Oh, life's so hard: this was the view from the breakfast table over the weekend. A friend's house, on the Catalonian Costa Brava, due south of the border (three hours drive from Montpellier), well north of Barcelona. Intensely restful, transparent waters, good times. I won't even get into how juicy sweet this melon was.
I will say that now, while it's still spring, is really truly the best of times to visit this rugged bit of Spain. Now, before you're crushed under the collective weight of the relentless sun--and summer visitors. This said, even in the sardine can that Spanish tourist season often becomes, the northern end of the Costa Brava remains appealingly full of simple pleasures. As the budget flight-enabling Girona airport was relatively recently built, the coast was never ruinously over-developed--nor was it converted into a teenage rendezvous for disco trance and debauchery. That bit of extra distance between the northern bit and Barcelona helped as well...
You can come to the Costa Brava to follow in the traces of Chagall, Picasso and native son Dali. You can come for for the kiting, kayaking and golfing. You can come for the secluded coves and nude beaches. Or you can come for the history.
Minutiously restored, medieval Pals is an inland village that was once a port town, this before silting permanently altered the coastline, as also occurred in France's Aigues-Mortes. While worth wandering in the off-season, I've been warned by the locals that Pals becomes tour-bus central come summertime. It's not hard to see why.
I found this little shop in Pals, a brief paean to Spanish foods. And don't even get me started on that bellota ham.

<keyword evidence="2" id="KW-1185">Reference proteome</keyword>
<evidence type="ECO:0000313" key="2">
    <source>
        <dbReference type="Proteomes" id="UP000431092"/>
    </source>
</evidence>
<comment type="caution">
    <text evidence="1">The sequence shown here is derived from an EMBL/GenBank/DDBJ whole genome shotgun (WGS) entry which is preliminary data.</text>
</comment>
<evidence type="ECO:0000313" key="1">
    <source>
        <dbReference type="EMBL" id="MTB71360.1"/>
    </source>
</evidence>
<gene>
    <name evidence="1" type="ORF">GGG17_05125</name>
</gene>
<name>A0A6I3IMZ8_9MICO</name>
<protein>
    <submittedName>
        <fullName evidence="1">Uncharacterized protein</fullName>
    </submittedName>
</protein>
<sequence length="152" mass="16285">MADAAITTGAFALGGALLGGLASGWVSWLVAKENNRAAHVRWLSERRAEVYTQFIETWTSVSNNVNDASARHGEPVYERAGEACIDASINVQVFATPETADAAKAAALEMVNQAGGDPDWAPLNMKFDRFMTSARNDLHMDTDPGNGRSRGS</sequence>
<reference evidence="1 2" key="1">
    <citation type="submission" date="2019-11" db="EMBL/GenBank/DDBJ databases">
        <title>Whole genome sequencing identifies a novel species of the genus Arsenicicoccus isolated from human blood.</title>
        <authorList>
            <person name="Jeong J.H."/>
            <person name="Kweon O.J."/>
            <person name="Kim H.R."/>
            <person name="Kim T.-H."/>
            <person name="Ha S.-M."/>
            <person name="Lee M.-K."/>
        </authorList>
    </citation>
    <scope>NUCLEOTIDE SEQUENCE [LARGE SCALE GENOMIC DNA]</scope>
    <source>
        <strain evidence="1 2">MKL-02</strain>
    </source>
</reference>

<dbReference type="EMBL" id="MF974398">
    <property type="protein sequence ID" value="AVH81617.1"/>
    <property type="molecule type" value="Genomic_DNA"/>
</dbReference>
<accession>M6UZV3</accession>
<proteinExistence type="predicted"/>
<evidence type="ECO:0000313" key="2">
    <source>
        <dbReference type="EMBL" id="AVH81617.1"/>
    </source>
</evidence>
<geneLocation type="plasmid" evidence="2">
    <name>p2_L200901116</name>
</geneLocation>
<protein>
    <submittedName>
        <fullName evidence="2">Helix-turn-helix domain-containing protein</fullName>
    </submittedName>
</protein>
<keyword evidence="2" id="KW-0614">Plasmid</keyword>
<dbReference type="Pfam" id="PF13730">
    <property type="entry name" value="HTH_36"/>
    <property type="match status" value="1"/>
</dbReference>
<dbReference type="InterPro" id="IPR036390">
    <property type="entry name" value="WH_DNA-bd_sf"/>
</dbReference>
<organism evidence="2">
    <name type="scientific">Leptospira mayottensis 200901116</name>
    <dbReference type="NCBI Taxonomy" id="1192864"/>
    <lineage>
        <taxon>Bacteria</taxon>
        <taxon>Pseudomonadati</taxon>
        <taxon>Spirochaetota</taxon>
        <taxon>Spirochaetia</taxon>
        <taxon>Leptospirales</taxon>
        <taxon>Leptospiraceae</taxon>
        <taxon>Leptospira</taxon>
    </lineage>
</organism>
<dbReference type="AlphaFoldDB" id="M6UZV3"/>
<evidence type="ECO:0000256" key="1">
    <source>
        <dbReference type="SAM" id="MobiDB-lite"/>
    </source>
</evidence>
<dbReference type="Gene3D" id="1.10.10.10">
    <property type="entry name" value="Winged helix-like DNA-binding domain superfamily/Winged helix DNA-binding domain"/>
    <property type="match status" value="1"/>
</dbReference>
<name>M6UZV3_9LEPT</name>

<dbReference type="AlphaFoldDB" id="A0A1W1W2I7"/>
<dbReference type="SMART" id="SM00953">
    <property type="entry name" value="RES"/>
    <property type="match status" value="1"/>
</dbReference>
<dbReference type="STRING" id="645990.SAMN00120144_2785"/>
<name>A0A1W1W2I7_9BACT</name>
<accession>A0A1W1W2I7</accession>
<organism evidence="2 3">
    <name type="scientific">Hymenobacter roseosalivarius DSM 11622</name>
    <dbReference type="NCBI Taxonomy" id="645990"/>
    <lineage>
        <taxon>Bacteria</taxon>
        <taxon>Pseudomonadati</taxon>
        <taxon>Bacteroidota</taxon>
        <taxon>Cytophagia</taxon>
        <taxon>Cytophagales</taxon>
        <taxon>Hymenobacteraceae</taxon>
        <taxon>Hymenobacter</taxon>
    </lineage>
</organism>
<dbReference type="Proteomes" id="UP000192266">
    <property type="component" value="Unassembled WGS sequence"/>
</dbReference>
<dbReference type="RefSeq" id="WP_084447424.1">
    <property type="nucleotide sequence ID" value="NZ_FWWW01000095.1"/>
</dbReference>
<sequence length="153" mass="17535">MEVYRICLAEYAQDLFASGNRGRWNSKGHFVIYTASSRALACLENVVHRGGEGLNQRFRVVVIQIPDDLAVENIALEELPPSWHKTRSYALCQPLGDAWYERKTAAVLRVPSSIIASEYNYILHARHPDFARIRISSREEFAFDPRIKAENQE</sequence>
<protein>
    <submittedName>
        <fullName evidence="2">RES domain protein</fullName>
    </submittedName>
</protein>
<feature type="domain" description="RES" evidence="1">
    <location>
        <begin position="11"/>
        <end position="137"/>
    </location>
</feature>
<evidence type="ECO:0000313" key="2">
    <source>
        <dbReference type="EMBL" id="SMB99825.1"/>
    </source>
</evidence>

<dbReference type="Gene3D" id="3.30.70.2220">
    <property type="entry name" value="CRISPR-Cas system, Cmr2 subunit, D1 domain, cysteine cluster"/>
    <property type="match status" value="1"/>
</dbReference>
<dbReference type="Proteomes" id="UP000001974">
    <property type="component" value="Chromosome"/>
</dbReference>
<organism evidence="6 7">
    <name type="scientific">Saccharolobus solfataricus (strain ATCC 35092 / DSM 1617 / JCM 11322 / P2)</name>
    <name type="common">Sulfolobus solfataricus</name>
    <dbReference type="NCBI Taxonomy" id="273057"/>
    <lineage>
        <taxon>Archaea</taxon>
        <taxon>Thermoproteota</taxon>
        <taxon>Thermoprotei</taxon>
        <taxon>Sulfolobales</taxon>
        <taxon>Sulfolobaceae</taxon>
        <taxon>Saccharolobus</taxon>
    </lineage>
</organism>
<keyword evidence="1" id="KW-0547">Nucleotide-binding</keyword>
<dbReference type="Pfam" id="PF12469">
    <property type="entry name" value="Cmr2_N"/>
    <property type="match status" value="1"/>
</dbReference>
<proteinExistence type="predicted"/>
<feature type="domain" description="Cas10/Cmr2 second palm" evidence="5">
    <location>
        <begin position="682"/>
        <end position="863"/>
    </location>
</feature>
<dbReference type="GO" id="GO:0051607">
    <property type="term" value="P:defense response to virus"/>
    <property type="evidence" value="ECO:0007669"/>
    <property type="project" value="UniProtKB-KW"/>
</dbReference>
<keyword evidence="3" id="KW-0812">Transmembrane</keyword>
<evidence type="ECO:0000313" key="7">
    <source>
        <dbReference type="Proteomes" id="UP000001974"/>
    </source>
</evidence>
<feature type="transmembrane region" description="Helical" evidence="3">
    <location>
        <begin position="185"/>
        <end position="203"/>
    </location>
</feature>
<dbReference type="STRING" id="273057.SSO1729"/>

In the Gothic church, if you should so desire, you can get your prayer candle...from an automated dispenser.
That was the first time I'd seen that anywhere, let alone someplace with medieval origins.
The cobblestone paths and steps are ideal for casual strolling, and the inhabitants make it look less mineral with heaps of plants, their flowers tumbleing from balconies and hanging deep and long from windows.
The zoning laws here are thankfully strict. It remains all sunsoaked, golden and ageless as result. If I had more than a weekend (darn educational system with its rules!), we would have done more exploring--at the very least in the nearby walled village of Peretallada, apparently just as exquisitely medieval and also built on and of stone.
Traditional Crema Catalana
6 egg yolks
3/4 liter milk
1 cinnamon stick
1 large strip of fresh, organic lemon peel
3 tablespoons cornstarch
Beat egg yolks until light and smooth, then whisk in three-fourths of the sugar. Bring milk--with cinnamon stick and lemon peel--just to a boil in a medium saucepan over medium-high heat. Remove and strain into a bowl. Whisk most of the milk into egg mixture. Dissolve the cornflour in the remaining cold milk and add to egg mixture. Pour the mixture back into the saucepan and return the pan to low heat, stirring constantly until it comes to a boil. Remove from heat and pour equal measures into four small heat-proof dishes (ideally ceramic cazuelas) and allow to come to room temperature before refrigerating. Just before serving, preheat the broiler. Sprinkle a bit of sugar on top each serving and caramelize by placing the dishes first in a ice and water-filled shallow pan and then briefly under a hot broiler. Remove as soon as the sugar has browned nicely. Enjoy...